w8” x d8” x h33”  80 lb, 3 pieces  

Shown in Ancient Stone

Code: JPLY

 

Mini Japanese Lantern - Kobe, acid stained statue for garden or patio

Mini Japanese Lantern – Kobe

Stone lanterns were developed in 16th century Japan as a method of lighting garden paths leading to tearooms. Traditional tea ceremonies were often held in the evening. Guests would be expected to attain a certain level of mental refinement before reaching the tearooms, aided by strolling through a peaceful inner garden. Every element of the tea ceremony was designed to discourage distraction and promote inner harmony and various forms of lantern evolved. In this series:

‘Tokyo’ – a ‘Tachi-gate,’ or pedestal lantern

‘Kyoto’ – a ‘Yukimi-gata,’ or snow viewing lantern

‘Tokyo’ – an ‘Oki-gata,‘ or small lantern

‘Osaka’ – an ‘Oki-gata,‘ or small lantern

‘Nagoya’ – a ‘Yukimi-gata,’ or snow viewing lantern

‘Yokohama’ – a ‘Yukimi-gata,’ or snow viewing lantern

w8” x d8” x h17”  20 lb, 3 pieces

Shown in Ancient Stone

Code: MJLKO

 

Mini Japanese Lantern Kyoto, stained concrete lamp for outdoor garden or patio

Mini Japanese Lantern – Kyoto

Stone lanterns were developed in 16th century Japan as a method of lighting garden paths leading to tearooms. Traditional tea ceremonies were often held in the evening. Guests would be expected to attain a certain level of mental refinement before reaching the tearooms, aided by strolling through a peaceful inner garden. Every element of the tea ceremony was designed to discourage distraction and promote inner harmony and various forms of lantern evolved. In this series:

‘Tokyo’ – a ‘Tachi-gate,’ or pedestal lantern

‘Kyoto’ – a ‘Yukimi-gata,’ or snow viewing lantern

‘Tokyo’ – an ‘Oki-gata,‘ or small lantern

‘Osaka’ – an ‘Oki-gata,‘ or small lantern

‘Nagoya’ – a ‘Yukimi-gata,’ or snow viewing lantern

‘Yokohama’ – a ‘Yukimi-gata,’ or snow viewing lantern

w11.5” x d11.5” x h17”  30 lb, 2 pieces 

Shown in Ancient Stone

Code: MJLKY

 

Mini Japanese Lantern Nagoya, stained concrete lamp for outdoor garden or patio

Mini Japanese Lantern – Nagoya

Stone lanterns were developed in 16th century Japan as a method of lighting garden paths leading to tearooms. Traditional tea ceremonies were often held in the evening. Guests would be expected to attain a certain level of mental refinement before reaching the tearooms, aided by strolling through a peaceful inner garden. Every element of the tea ceremony was designed to discourage distraction and promote inner harmony and various forms of lantern evolved. In this series:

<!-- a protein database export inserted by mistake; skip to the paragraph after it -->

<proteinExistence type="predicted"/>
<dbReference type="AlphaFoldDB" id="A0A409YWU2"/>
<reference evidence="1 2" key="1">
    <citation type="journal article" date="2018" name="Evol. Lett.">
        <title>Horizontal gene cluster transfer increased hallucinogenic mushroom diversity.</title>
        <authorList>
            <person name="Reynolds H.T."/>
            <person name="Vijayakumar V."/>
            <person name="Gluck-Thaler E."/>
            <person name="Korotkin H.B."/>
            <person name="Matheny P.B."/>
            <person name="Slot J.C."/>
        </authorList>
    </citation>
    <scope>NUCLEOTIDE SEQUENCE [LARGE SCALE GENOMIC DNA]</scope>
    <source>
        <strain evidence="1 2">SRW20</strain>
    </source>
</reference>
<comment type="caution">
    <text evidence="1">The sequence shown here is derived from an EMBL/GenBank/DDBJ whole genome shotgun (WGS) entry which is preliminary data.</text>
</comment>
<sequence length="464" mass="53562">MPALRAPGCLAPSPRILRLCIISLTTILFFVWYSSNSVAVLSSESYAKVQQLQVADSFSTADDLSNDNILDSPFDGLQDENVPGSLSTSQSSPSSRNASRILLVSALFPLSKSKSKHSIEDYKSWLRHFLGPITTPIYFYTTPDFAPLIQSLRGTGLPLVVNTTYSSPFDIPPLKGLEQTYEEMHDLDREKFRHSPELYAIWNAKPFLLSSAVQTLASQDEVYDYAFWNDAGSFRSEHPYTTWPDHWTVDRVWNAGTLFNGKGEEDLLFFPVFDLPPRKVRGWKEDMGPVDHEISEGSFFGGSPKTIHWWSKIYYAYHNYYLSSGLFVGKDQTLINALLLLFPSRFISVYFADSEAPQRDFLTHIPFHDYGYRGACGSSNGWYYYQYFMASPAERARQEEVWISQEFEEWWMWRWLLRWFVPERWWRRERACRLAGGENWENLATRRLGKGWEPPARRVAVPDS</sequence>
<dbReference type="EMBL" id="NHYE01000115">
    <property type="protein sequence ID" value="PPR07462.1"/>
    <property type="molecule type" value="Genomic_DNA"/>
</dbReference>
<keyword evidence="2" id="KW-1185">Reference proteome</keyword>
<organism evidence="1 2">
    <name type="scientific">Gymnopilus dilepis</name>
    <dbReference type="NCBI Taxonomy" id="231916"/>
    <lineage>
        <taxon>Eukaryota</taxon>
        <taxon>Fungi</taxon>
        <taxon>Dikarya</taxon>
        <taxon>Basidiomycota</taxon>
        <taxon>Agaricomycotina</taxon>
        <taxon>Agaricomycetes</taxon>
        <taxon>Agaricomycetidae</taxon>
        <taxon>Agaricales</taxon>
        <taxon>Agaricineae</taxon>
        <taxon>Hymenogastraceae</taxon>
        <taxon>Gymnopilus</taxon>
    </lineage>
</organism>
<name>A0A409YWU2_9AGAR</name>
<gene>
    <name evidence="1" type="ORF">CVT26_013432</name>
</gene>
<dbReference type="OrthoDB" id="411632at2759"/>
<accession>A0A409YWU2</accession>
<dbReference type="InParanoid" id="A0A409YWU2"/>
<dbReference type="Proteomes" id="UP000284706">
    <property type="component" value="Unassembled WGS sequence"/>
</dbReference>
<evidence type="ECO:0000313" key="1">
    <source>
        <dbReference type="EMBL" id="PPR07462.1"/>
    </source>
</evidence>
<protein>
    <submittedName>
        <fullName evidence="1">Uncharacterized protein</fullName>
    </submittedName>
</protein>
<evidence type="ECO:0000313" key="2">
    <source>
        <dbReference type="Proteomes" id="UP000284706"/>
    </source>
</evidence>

‘Tokyo’ – a ‘Tachi-gate,’ or pedestal lantern

‘Kyoto’ – a ‘Yukimi-gata,’ or snow viewing lantern

‘Tokyo’ – an ‘Oki-gata,‘ or small lantern

‘Osaka’ – an ‘Oki-gata,‘ or small lantern

‘Nagoya’ – a ‘Yukimi-gata,’ or snow viewing lantern

‘Yokohama’ – a ‘Yukimi-gata,’ or snow viewing lantern

w10” x d10” x h12”  20 lb, 3 pieces

Shown in Ancient Stone

Code: MJLN

 

Mini Japanese Lantern Osaka, stained concrete lamp for outdoor garden or patio

Mini Japanese Lantern – Osaka

Stone lanterns were developed in 16th century Japan as a method of lighting garden paths leading to tearooms. Traditional tea ceremonies were often held in the evening. Guests would be expected to attain a certain level of mental refinement before reaching the tearooms, aided by strolling through a peaceful inner garden. Every element of the tea ceremony was designed to discourage distraction and promote inner harmony and various forms of lantern evolved. In this series:

‘Tokyo’ – a ‘Tachi-gate,’ or pedestal lantern

‘Kyoto’ – a ‘Yukimi-gata,’ or snow viewing lantern

‘Tokyo’ – an ‘Oki-gata,‘ or small lantern

‘Osaka’ – an ‘Oki-gata,‘ or small lantern

‘Nagoya’ – a ‘Yukimi-gata,’ or snow viewing lantern

‘Yokohama’ – a ‘Yukimi-gata,’ or snow viewing lantern

w8” x d8” x h16”  19 lb, 3 pieces

Shown in Ancient Stone

Code: MJLO

 

Mini Japanese Lantern Tokyo, stained concrete lamp for outdoor garden or patio

Mini Japanese Lantern – Tokyo

Stone lanterns were developed in 16th century Japan as a method of lighting garden paths leading to tearooms. Traditional tea ceremonies were often held in the evening. Guests would be expected to attain a certain level of mental refinement before reaching the tearooms, aided by strolling through a peaceful inner garden. Every element of the tea ceremony was designed to discourage distraction and promote inner harmony and various forms of lantern evolved. In this series: